Normandy Invasion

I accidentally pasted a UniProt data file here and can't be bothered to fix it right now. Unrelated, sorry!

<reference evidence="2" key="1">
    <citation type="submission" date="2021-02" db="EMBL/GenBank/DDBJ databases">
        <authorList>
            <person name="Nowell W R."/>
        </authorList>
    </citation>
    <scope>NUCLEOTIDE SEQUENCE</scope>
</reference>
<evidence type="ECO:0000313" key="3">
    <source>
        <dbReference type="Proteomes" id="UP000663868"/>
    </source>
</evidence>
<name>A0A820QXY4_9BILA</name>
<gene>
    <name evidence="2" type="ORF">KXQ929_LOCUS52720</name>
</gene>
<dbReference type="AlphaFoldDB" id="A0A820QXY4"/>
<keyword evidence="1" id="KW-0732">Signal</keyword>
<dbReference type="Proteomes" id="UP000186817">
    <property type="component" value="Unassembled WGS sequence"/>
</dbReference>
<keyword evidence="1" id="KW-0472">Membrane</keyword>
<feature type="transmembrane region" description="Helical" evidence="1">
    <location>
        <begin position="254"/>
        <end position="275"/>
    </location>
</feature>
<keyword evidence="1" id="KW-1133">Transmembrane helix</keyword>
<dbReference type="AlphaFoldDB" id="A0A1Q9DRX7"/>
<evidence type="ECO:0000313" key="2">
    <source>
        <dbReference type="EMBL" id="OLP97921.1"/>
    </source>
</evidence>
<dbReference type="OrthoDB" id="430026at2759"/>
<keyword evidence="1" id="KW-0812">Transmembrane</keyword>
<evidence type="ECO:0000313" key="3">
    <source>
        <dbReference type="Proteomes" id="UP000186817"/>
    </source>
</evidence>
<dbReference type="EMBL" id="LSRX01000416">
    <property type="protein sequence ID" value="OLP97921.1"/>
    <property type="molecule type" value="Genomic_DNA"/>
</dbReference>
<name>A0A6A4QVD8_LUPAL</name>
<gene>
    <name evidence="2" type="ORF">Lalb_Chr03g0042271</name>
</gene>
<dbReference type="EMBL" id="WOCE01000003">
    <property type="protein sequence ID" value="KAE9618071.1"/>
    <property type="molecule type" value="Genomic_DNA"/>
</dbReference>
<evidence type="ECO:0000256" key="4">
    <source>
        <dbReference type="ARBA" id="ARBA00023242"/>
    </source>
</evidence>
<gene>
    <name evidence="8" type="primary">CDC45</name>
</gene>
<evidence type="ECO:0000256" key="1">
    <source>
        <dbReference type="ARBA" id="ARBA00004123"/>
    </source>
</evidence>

Introduction The Allied invasion of France on June 6, 1944 is variously known as D-Day, the Longest Day, Cross-Channel Attack, and probably some others as well. It was the largest single military operation of World War II. Hence, the Normandy beaches are a must stop if you get anywhere close to France. The 50th anniversary celebration in 1994 generated a lot of hype. The recent movie Saving Private Ryan rekindled that interest. However, the landing always held a special niche going back to the event itself. Much like Gettysburg, the Normandy attack has been studied in great detail -- hour by hour, person by person, shot by shot. We\'ll assume a flight landing in Paris and getting a rental car (a must) at the airport. Then you would drive over to Caen (about a 150 miles) and spend the night, which would put you at the east end of the beaches the next morning. This book by Bruce Bilven, Jr., is a historical documentation of D-Day, June 6, 1944. The book itself contains a lot of dates, names and places, which makes it a tough book to follow. Bruce Bilven Jr., himself took part in the massive D-Day invasion of Omaha Beach, as a second Lieutenant in the 29th Division Artillery. Drawing on his own experiances as a solider in World War II, he wrote two other Landmark Books about the war; From Casablanca to Berlin and From Pearl Harbor to Okinawa. Since the war he has written The American Revolution as well as many other books articles, and reviews. He lives with his wife and co-author, Naomi, and his college-age son in New York City. Summary Strategy D-Day began with the concept of the "Second Front." When Stalin\'s Russia was invaded in 1941, he immediately demanded that his new allies attack Hitler to take off the pressure. No matter his past complicity. Churchill and Roosevelt replied with the invasion of North Africa in November 1942 and Italy in 1943. Chief of staff George C. Marshall considered these sideshows draining away troops and time. The real war, argued Marshall, was to be a direct advance on Germany through France. Even as the "sideshows" proceeded, three other campaigns were under way -- the war against the German submarines, the US-British strategic bombing offensive against Germany, and the logistical buildup in Britain. The submarine conflict was a precondition for the bombing and the buildup. The Allies were fortunate that Hitler was had no interest in naval warfare. By 1943 the Allies had mastered the North Atlantic. The bombing offensive established control of the skies, which was another precondition for the invasion. The actual effect on German industrial production is still controversial, but there\'s no doubt that the bombing drained away German air resources that might have shown up over Normandy beaches in 1944. At the same time, the bombing forced the Germans to rationalize certain production techniques. The result, ironically, was the military production increased during the bombing offensive. British and American officers drew up plans for several contingencies in 1943. Operation OVERLORD was a large-scale assault against the German Army in France. This plan served as the basis for a final plan developed early in 1944 after General Eisenhower, designated as the supreme commander, arrived in Britain and established his command, Supreme Headquarters, Allied Expeditionary Force, or SHAEF. The overlooked question about D-Day is why it didn\'t happen in 1943. The Germans were greatly weakened after defeats at Stalingrad and North Africa in 1942. The French resistance was at its most effective. Instead, the British and Americans squabbled about how to proceed, and the delay meant that, in effect, nothing happened in 1943. It\'s one of the most interesting What If\'s of World War II. The over-all ground commander for the invasion was the former head of the British Eighth Army, General Montgomery, who also commanded the 21 Army Group, the controlling headquarters for the two Allied armies scheduled to make the invasion. The British were to assault on the left; the Americans on the right. This alignment explains why during the Cold War the weakened Brits defended the North German plain (on the left), while the much stronger American forces in Germany were deployed behind the Carpathian mountains (on the